40. #1: Practical Implications • Individuals: How can you use your knowledge about stereotypes? • “Relational Accounts” • Employ legitimate explanations that • Demonstrateconcern for organizational relationships • Organizations: Do men and women feel equally comfortable negotiating? Bowles & Babcock (2011)

  41. #1: Practical Implications • Individuals: How can you use your knowledge about stereotypes? • “Relational Accounts” • Employ legitimate explanations that also • Demonstrateconcern for organizational relationships • Organizations: Do men and women feel equally comfortable negotiating? Bowles & Babcock (2011)

  42. #1: Practical Implications • Individuals: How can you use your knowledge about stereotypes? • “Relational Accounts” • Employ legitimate explanations that also • Demonstrateconcern for organizational relationships • Organizations: Do men and women feel equally comfortable negotiating? Bowles & Babcock (2011)

  43. Relational Accounts Research Examples • Supervisor Excuse Account • “My team leader during the training program told me that I should talk with you about my compensation. It wasn’t clear to us whether this salary offer represents the top of the pay range. My team leader told me there’s a range in term of how much managers are paid in their first placement. He thought I should ask to be paid at the top of that range and to explain that I would also like to be eligible for an end of year bonus.”

  44. Relational Accounts Research Examples • Supervisor Excuse Account • “My team leader during the training program told me that I should talk with you about my compensation. It wasn’t clear to us whether this salary offer represents the top of the pay range. My team leader told me there’s a range in term of how much managers are paid in their first placement. He thought I should ask to be paid at the top of that range and to explain that I would also like to be eligible for an end of year bonus.”

  45. Relational Accounts Research Examples • Skill Contribution Account • [Negotiation Request] “I don’t know how typical it is for people at my level to negotiate, but I’m hopeful you’ll see my skill at negotiating as something important that I bring to the job.”

  46. Relational Accounts Executive Examples: • Sheryl Sandberg strategy: • “This is the last time you and I are going to be negotiating across the table from one another, and you want a head of sales who negotiates…” Facebook COO Sheryl Sandberg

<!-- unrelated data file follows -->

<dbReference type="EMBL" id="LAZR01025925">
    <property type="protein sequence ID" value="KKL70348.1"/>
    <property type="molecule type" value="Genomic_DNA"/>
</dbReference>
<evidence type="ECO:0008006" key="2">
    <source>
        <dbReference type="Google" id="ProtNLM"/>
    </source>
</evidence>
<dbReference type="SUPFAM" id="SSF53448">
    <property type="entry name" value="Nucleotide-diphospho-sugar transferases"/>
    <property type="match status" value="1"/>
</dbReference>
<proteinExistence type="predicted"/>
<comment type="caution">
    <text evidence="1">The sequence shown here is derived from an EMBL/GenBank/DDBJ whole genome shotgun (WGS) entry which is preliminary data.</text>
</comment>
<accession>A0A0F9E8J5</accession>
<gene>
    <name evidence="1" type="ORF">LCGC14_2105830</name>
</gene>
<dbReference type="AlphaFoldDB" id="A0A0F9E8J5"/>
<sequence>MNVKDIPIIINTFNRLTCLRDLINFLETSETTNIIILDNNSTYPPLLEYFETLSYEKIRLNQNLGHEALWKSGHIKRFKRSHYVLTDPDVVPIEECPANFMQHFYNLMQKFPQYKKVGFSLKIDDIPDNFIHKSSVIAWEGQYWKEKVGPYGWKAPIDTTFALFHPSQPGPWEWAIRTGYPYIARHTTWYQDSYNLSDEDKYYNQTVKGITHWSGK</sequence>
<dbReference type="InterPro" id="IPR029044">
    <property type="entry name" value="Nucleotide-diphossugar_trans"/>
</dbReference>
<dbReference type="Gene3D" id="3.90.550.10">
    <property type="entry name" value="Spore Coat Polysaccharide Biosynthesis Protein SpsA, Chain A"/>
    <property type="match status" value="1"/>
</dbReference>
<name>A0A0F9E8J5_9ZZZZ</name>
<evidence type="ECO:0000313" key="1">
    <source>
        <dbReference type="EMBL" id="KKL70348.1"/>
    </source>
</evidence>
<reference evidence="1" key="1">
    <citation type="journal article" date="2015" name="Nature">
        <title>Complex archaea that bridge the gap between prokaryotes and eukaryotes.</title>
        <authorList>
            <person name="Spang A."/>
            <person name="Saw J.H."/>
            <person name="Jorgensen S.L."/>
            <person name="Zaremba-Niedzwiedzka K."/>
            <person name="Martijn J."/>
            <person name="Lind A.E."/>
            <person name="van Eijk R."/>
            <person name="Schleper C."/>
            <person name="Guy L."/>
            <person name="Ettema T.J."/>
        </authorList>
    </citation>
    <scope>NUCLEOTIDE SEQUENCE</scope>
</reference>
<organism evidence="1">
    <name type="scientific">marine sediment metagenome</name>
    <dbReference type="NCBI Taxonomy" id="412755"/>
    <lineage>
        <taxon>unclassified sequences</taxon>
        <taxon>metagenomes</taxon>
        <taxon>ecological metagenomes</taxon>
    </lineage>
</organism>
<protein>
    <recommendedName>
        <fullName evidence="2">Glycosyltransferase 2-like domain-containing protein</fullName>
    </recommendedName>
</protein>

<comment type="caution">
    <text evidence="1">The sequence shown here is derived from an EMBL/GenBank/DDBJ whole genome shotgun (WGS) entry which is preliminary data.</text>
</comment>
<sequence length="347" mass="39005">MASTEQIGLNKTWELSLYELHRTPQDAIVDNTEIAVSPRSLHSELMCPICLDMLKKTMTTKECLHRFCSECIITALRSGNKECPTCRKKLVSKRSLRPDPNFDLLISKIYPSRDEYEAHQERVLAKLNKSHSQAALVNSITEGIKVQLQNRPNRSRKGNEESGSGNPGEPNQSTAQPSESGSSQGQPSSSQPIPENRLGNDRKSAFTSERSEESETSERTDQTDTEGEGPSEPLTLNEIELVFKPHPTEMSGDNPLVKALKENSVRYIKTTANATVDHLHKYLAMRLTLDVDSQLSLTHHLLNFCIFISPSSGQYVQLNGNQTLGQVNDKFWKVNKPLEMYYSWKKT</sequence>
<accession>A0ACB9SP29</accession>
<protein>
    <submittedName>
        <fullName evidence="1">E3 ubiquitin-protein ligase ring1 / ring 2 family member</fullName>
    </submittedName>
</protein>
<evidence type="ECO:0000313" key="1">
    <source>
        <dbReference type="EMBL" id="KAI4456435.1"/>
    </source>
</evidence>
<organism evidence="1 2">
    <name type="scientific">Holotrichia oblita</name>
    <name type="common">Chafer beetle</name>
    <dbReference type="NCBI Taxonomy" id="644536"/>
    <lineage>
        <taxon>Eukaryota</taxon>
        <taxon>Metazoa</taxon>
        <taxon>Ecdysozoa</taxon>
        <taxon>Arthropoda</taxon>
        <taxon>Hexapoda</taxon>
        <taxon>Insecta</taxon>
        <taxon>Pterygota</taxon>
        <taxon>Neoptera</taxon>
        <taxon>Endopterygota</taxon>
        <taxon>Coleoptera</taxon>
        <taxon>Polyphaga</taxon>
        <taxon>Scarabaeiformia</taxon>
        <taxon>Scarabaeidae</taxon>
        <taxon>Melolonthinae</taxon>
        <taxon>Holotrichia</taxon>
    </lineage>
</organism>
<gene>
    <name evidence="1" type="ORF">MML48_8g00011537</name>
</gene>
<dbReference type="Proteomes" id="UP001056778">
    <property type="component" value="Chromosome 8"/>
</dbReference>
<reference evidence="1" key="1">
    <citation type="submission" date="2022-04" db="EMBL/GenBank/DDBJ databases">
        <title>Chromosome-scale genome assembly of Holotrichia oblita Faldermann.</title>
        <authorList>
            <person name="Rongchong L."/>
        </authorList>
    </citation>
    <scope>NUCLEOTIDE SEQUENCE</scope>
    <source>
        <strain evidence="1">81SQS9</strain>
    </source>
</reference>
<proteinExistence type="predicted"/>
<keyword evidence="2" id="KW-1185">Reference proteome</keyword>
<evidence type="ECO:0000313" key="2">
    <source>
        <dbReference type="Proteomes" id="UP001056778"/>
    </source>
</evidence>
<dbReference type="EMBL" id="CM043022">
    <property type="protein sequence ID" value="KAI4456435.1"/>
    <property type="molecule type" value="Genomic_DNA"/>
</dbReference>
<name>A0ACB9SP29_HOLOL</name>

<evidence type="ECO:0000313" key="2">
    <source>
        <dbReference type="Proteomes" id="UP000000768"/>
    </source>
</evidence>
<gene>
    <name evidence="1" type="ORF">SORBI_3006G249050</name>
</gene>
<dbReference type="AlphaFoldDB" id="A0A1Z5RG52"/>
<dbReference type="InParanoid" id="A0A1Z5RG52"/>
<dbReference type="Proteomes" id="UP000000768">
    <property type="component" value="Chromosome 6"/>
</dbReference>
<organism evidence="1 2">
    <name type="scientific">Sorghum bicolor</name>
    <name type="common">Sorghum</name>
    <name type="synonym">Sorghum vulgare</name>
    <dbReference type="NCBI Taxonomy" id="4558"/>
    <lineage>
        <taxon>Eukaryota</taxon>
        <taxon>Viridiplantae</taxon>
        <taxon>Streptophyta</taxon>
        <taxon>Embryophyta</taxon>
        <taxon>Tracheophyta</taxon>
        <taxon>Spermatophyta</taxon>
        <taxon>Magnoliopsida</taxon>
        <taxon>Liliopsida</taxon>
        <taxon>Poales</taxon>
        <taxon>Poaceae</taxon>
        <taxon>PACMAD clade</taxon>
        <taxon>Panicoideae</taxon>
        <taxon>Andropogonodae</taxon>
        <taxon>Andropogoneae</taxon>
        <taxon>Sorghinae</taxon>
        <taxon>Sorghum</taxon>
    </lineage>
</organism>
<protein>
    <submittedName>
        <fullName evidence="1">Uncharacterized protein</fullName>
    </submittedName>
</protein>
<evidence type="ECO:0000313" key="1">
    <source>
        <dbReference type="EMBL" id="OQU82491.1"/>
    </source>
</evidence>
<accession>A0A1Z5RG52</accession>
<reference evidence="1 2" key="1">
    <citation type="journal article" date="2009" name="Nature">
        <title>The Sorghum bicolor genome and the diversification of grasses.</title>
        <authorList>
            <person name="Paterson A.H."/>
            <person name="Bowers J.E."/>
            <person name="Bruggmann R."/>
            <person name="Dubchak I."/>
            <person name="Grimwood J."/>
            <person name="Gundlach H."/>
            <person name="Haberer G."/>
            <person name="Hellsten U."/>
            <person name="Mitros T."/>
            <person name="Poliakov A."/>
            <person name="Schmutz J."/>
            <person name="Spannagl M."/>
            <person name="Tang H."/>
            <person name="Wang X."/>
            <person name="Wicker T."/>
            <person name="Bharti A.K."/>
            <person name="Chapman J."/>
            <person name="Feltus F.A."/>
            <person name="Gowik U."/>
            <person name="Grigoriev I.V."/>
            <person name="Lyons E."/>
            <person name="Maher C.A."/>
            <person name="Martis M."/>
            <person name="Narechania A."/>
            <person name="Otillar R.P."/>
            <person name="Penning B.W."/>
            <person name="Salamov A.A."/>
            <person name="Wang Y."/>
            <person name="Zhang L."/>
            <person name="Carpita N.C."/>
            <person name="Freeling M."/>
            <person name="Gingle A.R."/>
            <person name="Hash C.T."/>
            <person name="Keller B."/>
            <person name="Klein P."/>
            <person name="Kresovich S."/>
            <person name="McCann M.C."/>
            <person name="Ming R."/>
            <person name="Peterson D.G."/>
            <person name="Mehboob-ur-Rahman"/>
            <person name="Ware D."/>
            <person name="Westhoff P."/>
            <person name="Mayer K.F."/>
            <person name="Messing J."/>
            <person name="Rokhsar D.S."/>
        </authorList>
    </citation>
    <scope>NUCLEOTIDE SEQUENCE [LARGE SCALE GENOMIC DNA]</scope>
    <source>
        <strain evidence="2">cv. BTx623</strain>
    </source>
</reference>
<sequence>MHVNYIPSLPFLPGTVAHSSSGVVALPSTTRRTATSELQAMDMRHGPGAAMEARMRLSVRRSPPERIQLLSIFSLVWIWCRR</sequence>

47. Relational Accounts Executive Examples • Senior executive finds for second time that a male subordinate is paid more than she is. • “I am confident this is just a mistake. The company does not want subordinates paid higher than their managers.” • Woman is asked to lead a diversity initiative • “How will be measure this initiative’s contribution to the bottom line?” • “If you want this position to have the authority you describe, then I think the compensation should be set at [X] level.”

  48. Relational Accounts Executive Examples • Senior executive finds for second time that a male subordinate is paid more than she is • “I am confident this is just a mistake. The company does not want subordinates paid higher than their managers.” • Woman is asked to lead a diversity initiative • “How will be measure this initiative’s contribution to the bottom line?” • “If you want this position to have the authority you describe, then I think the compensation should be set at [X] level.”

  49. Relational Accounts Executive Examples • Senior executive finds for second time that a male subordinate is paid more than she is • “I am confident this is just a mistake. The company does not want subordinates paid higher than their managers.” • Woman is asked to lead a diversity initiative • “How will be measure this initiative’s contribution to the bottom line?” • “If you want this position to have the authority you describe, then I think the compensation should be set at [X] level.”

  50. Relational Accounts Executive Examples • Senior executive finds for second time that a male subordinate is paid more than she is • “I am confident this is just a mistake. The company does not want subordinates paid higher than their managers.” • Senior woman is asked to lead a diversity initiative • “How will be measure this initiative’s contribution to the bottom line?” • “If you want this position to have the authority you describe, then I think the compensation should be set at [X] level.”